A Selective Guide to the Arts in Los Angeles

Nicola Benedetti / Photo courtesy of LA Phil

Australian conductor Simone Young conducted the LA Phil on Nov. 28 in a performance of the Violin Concerto by Korngold with Nicola Benedetti as soloist and the Symphony No. 4 in E minor, Op. 98 by Brahms.

The concert opened with the U.S. premiere of Uncertain Planning by contemporary Australian composer Connor D’Netto. The piece packs a lot into its short (approximately 8 minutes) duration. It begins and ends with most of the instruments in the orchestra playing very fast, but almost indistinguishably. The rhythm is kept by a drum kit, which was played expertly by LA Phil percussionist Wesley Sumpter. The middle section is a calm within the storm, and LA Phil Principal Horn Andrew Bain stood high in the hall by the organ playing a haunting solo against a backdrop of legato strings. Also noteworthy is the fact that the other horn players were playing offstage.

The first half concluded with a scintillating performance of the Korngold violin concerto, which is a workout for both soloist and orchestra. The third movement had barely begun before one of the hard pizzicatos called for in the score caused the peg of the E string on Benedetti’s violin to loosen. And without missing more than a couple of beats, the orchestra stopped, Benedetti tuned the string in what seemed like 1 or 2 seconds, and then Young restarted. It was a reminder that factors outside the control of the artist — humidity, or the lack thereof in this case — can sometimes intercede. Young provided a sensitive accompaniment for Benedetti’s riveting performance, never letting the orchestra overpower her. The two women gave the audience a more feminine and lyrical version of this beautifully melodic and rhythmic concerto than we’re used to hearing.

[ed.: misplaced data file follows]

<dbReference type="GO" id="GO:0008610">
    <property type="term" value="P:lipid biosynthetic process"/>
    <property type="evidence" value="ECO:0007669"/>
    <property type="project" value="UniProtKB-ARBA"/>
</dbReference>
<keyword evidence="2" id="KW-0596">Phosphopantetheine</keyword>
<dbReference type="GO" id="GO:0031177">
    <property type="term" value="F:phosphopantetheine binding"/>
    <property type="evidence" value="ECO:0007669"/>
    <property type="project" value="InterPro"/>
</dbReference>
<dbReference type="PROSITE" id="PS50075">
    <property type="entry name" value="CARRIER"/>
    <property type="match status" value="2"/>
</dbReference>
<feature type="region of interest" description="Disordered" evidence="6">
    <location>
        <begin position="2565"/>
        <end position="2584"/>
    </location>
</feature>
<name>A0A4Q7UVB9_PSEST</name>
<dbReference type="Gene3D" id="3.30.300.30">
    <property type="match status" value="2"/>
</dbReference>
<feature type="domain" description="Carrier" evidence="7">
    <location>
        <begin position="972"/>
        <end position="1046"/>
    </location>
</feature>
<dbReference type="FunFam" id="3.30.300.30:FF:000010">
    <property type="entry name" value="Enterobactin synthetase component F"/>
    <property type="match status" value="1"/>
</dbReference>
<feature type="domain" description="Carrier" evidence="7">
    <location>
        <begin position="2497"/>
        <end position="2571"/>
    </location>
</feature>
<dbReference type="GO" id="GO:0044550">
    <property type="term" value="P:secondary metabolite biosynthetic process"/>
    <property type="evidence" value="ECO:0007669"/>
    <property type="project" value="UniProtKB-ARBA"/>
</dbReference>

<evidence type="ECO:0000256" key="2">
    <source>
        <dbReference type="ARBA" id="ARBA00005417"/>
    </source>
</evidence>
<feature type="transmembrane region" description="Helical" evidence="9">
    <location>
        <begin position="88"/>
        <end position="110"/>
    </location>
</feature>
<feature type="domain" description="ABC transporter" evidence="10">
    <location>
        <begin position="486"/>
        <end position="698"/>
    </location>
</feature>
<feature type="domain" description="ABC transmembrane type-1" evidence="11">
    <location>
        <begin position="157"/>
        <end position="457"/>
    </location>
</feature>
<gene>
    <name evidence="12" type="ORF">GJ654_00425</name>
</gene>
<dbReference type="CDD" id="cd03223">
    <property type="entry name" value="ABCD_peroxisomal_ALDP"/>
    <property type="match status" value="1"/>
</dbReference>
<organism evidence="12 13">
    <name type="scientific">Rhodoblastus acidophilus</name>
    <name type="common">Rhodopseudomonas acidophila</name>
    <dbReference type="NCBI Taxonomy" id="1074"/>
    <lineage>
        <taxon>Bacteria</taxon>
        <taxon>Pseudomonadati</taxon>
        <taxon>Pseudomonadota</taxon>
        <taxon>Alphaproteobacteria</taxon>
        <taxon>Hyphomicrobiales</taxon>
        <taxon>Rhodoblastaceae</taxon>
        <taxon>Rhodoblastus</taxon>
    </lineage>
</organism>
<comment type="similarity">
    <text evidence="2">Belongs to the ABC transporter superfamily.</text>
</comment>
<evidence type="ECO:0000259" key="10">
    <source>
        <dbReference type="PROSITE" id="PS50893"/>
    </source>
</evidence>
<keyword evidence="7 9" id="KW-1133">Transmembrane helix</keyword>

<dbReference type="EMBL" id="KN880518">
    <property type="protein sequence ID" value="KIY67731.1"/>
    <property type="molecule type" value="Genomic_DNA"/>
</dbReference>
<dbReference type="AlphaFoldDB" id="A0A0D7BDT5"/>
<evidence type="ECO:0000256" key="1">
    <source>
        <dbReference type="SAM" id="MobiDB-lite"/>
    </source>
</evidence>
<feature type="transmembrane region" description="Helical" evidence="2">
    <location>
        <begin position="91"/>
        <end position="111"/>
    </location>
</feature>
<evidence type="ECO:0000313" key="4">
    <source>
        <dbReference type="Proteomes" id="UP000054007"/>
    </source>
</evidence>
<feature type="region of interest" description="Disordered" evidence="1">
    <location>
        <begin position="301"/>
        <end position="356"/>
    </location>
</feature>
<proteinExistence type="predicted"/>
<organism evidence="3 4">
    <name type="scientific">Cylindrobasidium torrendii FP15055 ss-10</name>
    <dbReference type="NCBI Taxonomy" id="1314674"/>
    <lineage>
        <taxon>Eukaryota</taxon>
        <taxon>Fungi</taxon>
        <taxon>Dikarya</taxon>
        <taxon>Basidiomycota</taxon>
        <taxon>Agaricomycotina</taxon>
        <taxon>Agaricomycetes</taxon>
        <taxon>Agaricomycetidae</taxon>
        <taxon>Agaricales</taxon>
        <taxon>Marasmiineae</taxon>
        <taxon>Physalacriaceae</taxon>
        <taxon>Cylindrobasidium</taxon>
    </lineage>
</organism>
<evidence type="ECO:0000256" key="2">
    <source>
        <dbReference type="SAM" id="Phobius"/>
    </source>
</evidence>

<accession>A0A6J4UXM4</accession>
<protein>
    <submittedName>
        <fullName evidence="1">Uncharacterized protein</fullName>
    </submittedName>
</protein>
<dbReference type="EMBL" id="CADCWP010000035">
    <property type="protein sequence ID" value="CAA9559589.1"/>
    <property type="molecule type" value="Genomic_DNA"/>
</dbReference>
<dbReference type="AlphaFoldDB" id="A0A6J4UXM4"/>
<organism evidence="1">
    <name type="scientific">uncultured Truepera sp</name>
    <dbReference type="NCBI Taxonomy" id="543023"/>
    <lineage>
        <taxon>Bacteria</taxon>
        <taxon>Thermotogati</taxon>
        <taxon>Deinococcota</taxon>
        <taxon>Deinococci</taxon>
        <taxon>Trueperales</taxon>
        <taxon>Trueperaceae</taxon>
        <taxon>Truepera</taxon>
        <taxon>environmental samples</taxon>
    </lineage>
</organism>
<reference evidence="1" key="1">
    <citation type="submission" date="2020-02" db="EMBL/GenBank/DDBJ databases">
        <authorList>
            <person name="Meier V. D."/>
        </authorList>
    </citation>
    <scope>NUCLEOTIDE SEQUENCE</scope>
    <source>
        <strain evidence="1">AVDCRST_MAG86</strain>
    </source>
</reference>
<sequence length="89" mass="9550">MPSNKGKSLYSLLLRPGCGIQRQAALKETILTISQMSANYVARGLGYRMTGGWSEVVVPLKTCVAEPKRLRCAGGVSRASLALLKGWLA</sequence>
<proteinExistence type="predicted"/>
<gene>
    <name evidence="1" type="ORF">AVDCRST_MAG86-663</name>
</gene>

The concert concluded with Johannes Brahms’ monumental fourth symphony. Young definitely put her own stamp on this warhorse. Conducting without a score, she was in complete control. She juxtaposed more rapid tempos with slower tempos, sometimes within individual movements. Sometimes it worked, but at other times, the difference was too forced. Of course, different conductors perform well-known compositions at different tempos. However, this symphony, at least to this reviewer, should have a broad, sweeping feel to the first and second movements. And even though the third movement is marked Allegro giocoso (fast and playful), it was played too fast. Principal Flutist Denis Bouriakov’s solo in the fourth movement was a thing of beauty. 

Despite some small quibbles, the performance was invigorating on an unseasonably warm Sunday afternoon in November.

—Henry Schlinger, Culture Spot LA

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